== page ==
Skin disfiguring neglected disease surging in Pakistan:

Skin disfiguring neglected disease surging in Pakistan:

Cutaneous leishmaniasis (CL

Islamabad, 30 January 2024 - Doctors Without Borders/Médecins Sans Frontières (MSF) is concerned by an increase in the number of cutaneous leishmaniasis (CL) cases registered at its facilities across Pakistan. Balochistan and Kyber Pakhtunkhwa are the worst affected provinces, but this treatable neglected tropical disease, that is endemic in Pakistan, is also found in Sindh, Kashmir, and central and southern areas of Punjab. 

“The number of patients visiting MSF clinics across Pakistan has steadily increased over the years,” said Suzette Kämink, MSF cutaneous leishmaniasis expert. “However, the increase in incidence in 2022 to 2023 has been exceptional with twice as many patients registered in our Khyber Pakhtunkhwa (KP) facilities: while a 95.0% increase was recorded in Bannu and a 75.5% rise in Peshawar. A similar trend is seen in  Balochistan, for example in Kuchlak, one of three CL clinics that MSF is supporting, we registered 69.9% more cases than the previous year, as well as CL being reported in areas where the disease was not normally present,” she added.   

The skin disease is caused by a parasite, transmitted by the bite of phlebotomine sandfly.  Although it is not life-threatening it causes ulcers on the face and open areas of the body, which can evolve into severe scarring and disfigurement, often leading to social stigmatization, discrimination, and emotional distress. 

Major factors in the spread of the disease are poor living conditions; poor hygiene and housing, no proper waste management, and a general lack of awareness about the disease, combined with population movement, and changes in the climate. “The increase in cases highlights the lack of knowledge about the disease and its prevention such as proper environmental waste disposal, reducing potential sandfly breeding and resting places, and the correct use of long-lasting impregnated nets (LLINs),” said Suzette Kämink.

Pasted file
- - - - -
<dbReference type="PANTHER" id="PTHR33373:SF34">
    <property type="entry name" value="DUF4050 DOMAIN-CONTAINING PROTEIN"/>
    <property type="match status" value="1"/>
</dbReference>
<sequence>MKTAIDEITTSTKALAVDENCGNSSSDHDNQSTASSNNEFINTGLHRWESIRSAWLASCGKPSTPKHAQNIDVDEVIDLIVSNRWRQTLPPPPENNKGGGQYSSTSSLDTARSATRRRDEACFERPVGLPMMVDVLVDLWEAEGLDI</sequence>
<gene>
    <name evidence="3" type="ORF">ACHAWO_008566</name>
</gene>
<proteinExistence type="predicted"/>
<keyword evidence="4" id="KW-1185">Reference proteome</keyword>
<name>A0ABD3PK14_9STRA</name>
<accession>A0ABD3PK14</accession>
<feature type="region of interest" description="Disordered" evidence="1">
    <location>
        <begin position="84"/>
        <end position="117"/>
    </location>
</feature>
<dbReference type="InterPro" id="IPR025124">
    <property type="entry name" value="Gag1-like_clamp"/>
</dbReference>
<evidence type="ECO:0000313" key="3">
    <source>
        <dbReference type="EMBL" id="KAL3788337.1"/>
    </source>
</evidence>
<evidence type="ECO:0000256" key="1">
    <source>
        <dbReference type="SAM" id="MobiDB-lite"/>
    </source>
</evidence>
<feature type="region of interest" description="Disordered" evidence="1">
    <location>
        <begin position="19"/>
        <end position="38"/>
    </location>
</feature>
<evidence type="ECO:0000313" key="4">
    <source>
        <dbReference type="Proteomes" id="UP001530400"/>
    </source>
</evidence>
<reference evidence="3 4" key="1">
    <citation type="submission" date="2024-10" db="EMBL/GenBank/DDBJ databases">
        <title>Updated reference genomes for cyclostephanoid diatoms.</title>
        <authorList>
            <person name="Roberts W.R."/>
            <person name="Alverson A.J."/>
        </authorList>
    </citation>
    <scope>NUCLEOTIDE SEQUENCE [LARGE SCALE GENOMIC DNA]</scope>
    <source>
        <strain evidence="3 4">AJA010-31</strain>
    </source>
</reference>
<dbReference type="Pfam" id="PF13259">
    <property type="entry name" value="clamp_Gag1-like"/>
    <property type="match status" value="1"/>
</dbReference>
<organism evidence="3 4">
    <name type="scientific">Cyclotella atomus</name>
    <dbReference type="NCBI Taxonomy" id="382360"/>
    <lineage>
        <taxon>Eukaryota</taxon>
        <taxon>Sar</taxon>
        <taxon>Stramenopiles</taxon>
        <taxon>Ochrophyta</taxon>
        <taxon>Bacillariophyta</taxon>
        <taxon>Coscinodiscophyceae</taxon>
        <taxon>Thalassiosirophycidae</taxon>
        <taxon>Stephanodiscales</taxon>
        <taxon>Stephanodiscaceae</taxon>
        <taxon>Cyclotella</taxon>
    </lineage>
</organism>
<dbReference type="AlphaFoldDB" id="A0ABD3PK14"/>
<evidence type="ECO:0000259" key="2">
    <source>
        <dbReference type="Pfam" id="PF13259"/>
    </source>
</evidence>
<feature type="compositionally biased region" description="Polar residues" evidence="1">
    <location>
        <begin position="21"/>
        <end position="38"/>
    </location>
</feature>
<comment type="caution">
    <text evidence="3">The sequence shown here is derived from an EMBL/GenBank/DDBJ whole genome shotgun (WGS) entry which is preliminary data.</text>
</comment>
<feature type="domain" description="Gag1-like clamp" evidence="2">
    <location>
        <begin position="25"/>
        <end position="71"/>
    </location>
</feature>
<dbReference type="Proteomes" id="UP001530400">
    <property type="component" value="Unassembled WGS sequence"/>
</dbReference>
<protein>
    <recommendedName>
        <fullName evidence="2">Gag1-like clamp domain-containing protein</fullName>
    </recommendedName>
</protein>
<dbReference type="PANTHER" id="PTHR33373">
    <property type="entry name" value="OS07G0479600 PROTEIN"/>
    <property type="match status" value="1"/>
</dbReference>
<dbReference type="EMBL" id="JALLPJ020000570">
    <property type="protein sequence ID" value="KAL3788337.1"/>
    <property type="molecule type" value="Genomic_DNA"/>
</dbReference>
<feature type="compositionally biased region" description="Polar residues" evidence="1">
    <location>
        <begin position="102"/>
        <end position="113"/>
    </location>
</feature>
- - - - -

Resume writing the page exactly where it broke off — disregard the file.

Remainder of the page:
“Early diagnosis and access to effective treatment is another way to control this neglected disease. CL is curable with the mainstay treatment of pentavalent antimonial drugs: meglumine antimoniate or sodium stibogluconate. Treatment is painful and consists of daily injections for 20 to 28 days. However, access to this treatment is a challenge,” she added. 

In Pakistan, these drugs are often not available in public health centers and when found on the private market, they are expensive and generally unaffordable. Besides ensuring a steady supply of medication, encouraging early healthcare-seeking behaviour, and increasing awareness through health education, better data collection and surveillance of CL would help provide a more meaningful oversight of the disease. 

In an effort to improve access to treatment, since 2022, MSF has been carrying out a clinical trial in Pakistan to look for other options besides the pentavalent antimonial drugs. So far, 386 patients have enrolled in the CL clinical trial in the two centres in Quetta. Another clinical trial site was authorized in Quetta in January 2024 and MSF is presently waiting for further approval from the Drug Regulatory Authorities Pakistan for an additional site in Peshawar.

With five dedicated CL centres and one satellite treatment clinic, MSF is one of the main providers of free-of-charge CL diagnostic and treatment services in collaboration with Balochistan and Khyber Pakhtunkhwa’s ministry of health. In Dadu, Sindh province, in early 2022, MSF supported the MoH in controlling a reported CL outbreak, by providing the necessary CL health care services, and training in CL management. In December 2023, MSF handed over all CL services to the local health authorities including the donation of drugs. 

Besides providing free medical care, in Balochistan the centres are also providing mental health support and carrying out outreach activities to increase awareness about treatment and prevention. In 2023, MSF treated close to 12,000 CL patients across the five dedicated CL centres. Since starting the CL programmes in 2008, over 51,000 patients have received services in MSF CL facilities.  




MSF has been offering CL services in Pakistan since 2008. Presently it runs five CL diagnostic and treatment centres in collaboration with the health authorities: three in Quetta district of Balochistan: Kuchlak health centre, Mohtarma Shaheed Benazir Bhutto General Hospital and Bolan Medical Complex Hospital and two in Khyber Pakhtunkhwa: in Bannu's Khalifa Nawaz Gul teaching hospital, and in Peshawar Governmental Naseer Ullah Khan Babar Memorial Hospital with a satellite treatment centre in Rural Health Unit in Badaber. 




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